BEIJING, Jun.9 -- Developing-nation stocks rose for a second day and bonds rallied after Reuters reported that China's exports surged, bolstering confidence in the global economy.
The MSCI Emerging Markets Index climbed 0.5 percent to 895.21 by 5 p.m. New York time. The extra yield on developing- nation debt over U.S. Treasuries fell six basis points to 3.38 percentage points, according to JPMorgan Chase & Co.'s EMBI+ Index. Hungary's forint strengthened for a third day and its bonds gained.
China's exports in May grew about 50 percent from a year earlier and new loans were 630 billion yuan ($92 billion), Reuters said, citing three unidentified people who said a government official unveiled the figures at an investor conference. The Shanghai Composite Index surged 2.8 percent, the most in two weeks and the biggest gain among emerging-market stock gauges.
"If we assume that these numbers are pretty close to what we're going to get, then it's fairly good news for China's recovery and should dispel some of the concerns about a very sharp slowdown in the Chinese economy," said Brian Jackson, a Hong Kong-based emerging-markets strategist at RBC Capital Markets.
The MSCI emerging gauge has lost 9.5 percent this year on concern the Chinese government will take steps to slow growth even as Europe's debt crisis jeopardizes the global economic expansion. The Shanghai index has retreated 21 percent this year.
"The better-than-expected export numbers show there's growth in China's economy, despite the fact that shares have been falling recently," said Monika Yang, who helps oversee $2 billion at Hamon Asset Management Ltd. in Hong Kong.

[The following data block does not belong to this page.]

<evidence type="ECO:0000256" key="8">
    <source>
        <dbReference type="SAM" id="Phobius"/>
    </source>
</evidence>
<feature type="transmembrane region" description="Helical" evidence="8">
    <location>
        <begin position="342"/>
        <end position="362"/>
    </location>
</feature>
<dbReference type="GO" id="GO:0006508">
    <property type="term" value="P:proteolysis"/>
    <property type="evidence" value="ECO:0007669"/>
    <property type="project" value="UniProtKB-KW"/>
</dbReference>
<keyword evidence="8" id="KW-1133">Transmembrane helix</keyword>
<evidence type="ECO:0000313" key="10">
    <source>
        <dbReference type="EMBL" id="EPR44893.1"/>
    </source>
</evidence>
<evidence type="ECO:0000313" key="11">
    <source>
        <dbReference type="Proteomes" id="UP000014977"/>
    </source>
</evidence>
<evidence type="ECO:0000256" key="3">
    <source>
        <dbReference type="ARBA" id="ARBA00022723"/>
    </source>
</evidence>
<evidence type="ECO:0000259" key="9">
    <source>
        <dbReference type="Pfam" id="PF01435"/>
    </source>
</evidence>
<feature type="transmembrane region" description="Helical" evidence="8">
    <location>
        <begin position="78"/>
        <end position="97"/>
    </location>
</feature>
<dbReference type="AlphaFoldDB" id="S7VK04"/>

Russia's Micex Index advanced for the first time in four days, climbing 1.1 percent as the report on China helped boost oil and metals prices. OAO Lukoil rose 1 percent and OAO GMK Norilsk Nickel, Russia's biggest mining company, increased 2.1 percent.
Brazil's Bovespa index dropped, led by banks and homebuilders, as traders raised bets for interest rate increases after a gauge of inflation accelerated. Tele Norte Leste Participacoes SA, Brazil's biggest fixed-line phone company known as Oi, led the drop on the index as speculation that Portugal Telecom SGPS SA will seek to buy a stake in the Brazilian phone company eased.
The forint strengthened 0.5 percent against the euro. The rally in Hungarian bonds sent the extra yield investors demand to own the debt over Treasuries down 66 basis points, the biggest drop since May 2009, to 3.33 percentage points, according to JPMorgan's EMBI Global Index.
Prime Minister Viktor Orban said yesterday he plans to enact a new tax on banks and cut public spending as part of an attempt to meet creditor-approved budget-deficit targets. International Monetary Fund Deputy Managing Director Naoyuki Shinohara said today there isn't much to worry about right now in Hungary, the first European Union member bailed out in 2008.
Hungary's forint fell to the weakest level in a year on June 4 and bonds plunged after officials in Orban's week-old government said the nation was at risk of a Greece-like crisis and previous administration officials lied about public finances.